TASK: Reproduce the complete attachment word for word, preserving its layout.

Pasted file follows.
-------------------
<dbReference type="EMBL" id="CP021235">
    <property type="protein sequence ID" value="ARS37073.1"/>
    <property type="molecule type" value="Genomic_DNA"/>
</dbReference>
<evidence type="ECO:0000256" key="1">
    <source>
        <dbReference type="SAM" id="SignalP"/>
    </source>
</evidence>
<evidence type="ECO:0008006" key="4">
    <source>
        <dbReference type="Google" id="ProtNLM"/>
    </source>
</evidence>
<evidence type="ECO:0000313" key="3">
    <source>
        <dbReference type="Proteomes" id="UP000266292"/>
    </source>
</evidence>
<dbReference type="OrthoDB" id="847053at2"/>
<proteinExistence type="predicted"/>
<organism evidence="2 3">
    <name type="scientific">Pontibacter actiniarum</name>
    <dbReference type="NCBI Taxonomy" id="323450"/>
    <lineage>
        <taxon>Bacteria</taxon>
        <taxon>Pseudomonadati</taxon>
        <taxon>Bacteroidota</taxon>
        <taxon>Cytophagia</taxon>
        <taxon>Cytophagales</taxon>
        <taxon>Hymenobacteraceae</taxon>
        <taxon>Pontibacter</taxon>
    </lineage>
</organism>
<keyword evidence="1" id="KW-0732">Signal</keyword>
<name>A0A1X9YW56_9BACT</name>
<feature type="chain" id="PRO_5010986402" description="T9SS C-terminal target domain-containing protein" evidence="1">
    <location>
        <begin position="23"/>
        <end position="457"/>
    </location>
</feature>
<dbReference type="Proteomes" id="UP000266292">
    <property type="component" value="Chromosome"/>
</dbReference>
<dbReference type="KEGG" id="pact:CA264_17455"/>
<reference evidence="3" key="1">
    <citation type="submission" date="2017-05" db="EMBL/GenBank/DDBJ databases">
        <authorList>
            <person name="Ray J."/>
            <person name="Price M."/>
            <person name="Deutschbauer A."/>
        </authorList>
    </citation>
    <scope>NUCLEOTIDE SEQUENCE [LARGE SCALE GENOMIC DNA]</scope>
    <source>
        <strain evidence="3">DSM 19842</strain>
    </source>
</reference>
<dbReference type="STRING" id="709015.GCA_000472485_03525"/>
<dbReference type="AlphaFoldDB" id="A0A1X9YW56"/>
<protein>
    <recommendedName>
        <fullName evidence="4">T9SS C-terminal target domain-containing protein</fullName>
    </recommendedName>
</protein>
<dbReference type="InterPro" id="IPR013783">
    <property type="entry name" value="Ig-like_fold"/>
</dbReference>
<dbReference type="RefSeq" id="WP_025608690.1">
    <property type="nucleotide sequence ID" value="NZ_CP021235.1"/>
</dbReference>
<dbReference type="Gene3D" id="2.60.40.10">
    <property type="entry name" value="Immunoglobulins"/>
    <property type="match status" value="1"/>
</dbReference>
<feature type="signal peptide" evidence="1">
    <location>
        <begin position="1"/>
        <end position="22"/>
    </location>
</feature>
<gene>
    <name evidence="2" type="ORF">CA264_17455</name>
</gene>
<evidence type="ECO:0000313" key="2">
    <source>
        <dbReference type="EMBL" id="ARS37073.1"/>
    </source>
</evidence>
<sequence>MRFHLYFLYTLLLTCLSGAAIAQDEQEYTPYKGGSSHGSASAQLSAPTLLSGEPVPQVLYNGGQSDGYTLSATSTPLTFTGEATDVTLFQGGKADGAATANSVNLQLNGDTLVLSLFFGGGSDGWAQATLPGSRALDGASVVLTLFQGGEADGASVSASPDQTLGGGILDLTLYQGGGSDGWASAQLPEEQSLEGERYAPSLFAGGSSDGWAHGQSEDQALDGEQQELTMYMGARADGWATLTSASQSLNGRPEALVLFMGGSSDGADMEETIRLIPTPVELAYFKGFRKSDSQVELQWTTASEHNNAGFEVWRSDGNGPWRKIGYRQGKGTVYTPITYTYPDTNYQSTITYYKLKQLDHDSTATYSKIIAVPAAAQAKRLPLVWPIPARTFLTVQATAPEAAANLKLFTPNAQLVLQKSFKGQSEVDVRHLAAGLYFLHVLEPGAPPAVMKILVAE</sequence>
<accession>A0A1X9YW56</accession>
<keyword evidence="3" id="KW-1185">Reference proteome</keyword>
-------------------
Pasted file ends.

<dbReference type="EMBL" id="CP021235">
    <property type="protein sequence ID" value="ARS37073.1"/>
    <property type="molecule type" value="Genomic_DNA"/>
</dbReference>
<evidence type="ECO:0000256" key="1">
    <source>
        <dbReference type="SAM" id="SignalP"/>
    </source>
</evidence>
<evidence type="ECO:0008006" key="4">
    <source>
        <dbReference type="Google" id="ProtNLM"/>
    </source>
</evidence>
<evidence type="ECO:0000313" key="3">
    <source>
        <dbReference type="Proteomes" id="UP000266292"/>
    </source>
</evidence>
<dbReference type="OrthoDB" id="847053at2"/>
<proteinExistence type="predicted"/>
<organism evidence="2 3">
    <name type="scientific">Pontibacter actiniarum</name>
    <dbReference type="NCBI Taxonomy" id="323450"/>
    <lineage>
        <taxon>Bacteria</taxon>
        <taxon>Pseudomonadati</taxon>
        <taxon>Bacteroidota</taxon>
        <taxon>Cytophagia</taxon>
        <taxon>Cytophagales</taxon>
        <taxon>Hymenobacteraceae</taxon>
        <taxon>Pontibacter</taxon>
    </lineage>
</organism>
<keyword evidence="1" id="KW-0732">Signal</keyword>
<name>A0A1X9YW56_9BACT</name>
<feature type="chain" id="PRO_5010986402" description="T9SS C-terminal target domain-containing protein" evidence="1">
    <location>
        <begin position="23"/>
        <end position="457"/>
    </location>
</feature>
<dbReference type="Proteomes" id="UP000266292">
    <property type="component" value="Chromosome"/>
</dbReference>
<dbReference type="KEGG" id="pact:CA264_17455"/>
<reference evidence="3" key="1">
    <citation type="submission" date="2017-05" db="EMBL/GenBank/DDBJ databases">
        <authorList>
            <person name="Ray J."/>
            <person name="Price M."/>
            <person name="Deutschbauer A."/>
        </authorList>
    </citation>
    <scope>NUCLEOTIDE SEQUENCE [LARGE SCALE GENOMIC DNA]</scope>
    <source>
        <strain evidence="3">DSM 19842</strain>
    </source>
</reference>
<dbReference type="STRING" id="709015.GCA_000472485_03525"/>
<dbReference type="AlphaFoldDB" id="A0A1X9YW56"/>
<protein>
    <recommendedName>
        <fullName evidence="4">T9SS C-terminal target domain-containing protein</fullName>
    </recommendedName>
</protein>
<dbReference type="InterPro" id="IPR013783">
    <property type="entry name" value="Ig-like_fold"/>
</dbReference>
<dbReference type="RefSeq" id="WP_025608690.1">
    <property type="nucleotide sequence ID" value="NZ_CP021235.1"/>
</dbReference>
<dbReference type="Gene3D" id="2.60.40.10">
    <property type="entry name" value="Immunoglobulins"/>
    <property type="match status" value="1"/>
</dbReference>
<feature type="signal peptide" evidence="1">
    <location>
        <begin position="1"/>
        <end position="22"/>
    </location>
</feature>
<gene>
    <name evidence="2" type="ORF">CA264_17455</name>
</gene>
<evidence type="ECO:0000313" key="2">
    <source>
        <dbReference type="EMBL" id="ARS37073.1"/>
    </source>
</evidence>
<sequence>MRFHLYFLYTLLLTCLSGAAIAQDEQEYTPYKGGSSHGSASAQLSAPTLLSGEPVPQVLYNGGQSDGYTLSATSTPLTFTGEATDVTLFQGGKADGAATANSVNLQLNGDTLVLSLFFGGGSDGWAQATLPGSRALDGASVVLTLFQGGEADGASVSASPDQTLGGGILDLTLYQGGGSDGWASAQLPEEQSLEGERYAPSLFAGGSSDGWAHGQSEDQALDGEQQELTMYMGARADGWATLTSASQSLNGRPEALVLFMGGSSDGADMEETIRLIPTPVELAYFKGFRKSDSQVELQWTTASEHNNAGFEVWRSDGNGPWRKIGYRQGKGTVYTPITYTYPDTNYQSTITYYKLKQLDHDSTATYSKIIAVPAAAQAKRLPLVWPIPARTFLTVQATAPEAAANLKLFTPNAQLVLQKSFKGQSEVDVRHLAAGLYFLHVLEPGAPPAVMKILVAE</sequence>
<accession>A0A1X9YW56</accession>
<keyword evidence="3" id="KW-1185">Reference proteome</keyword>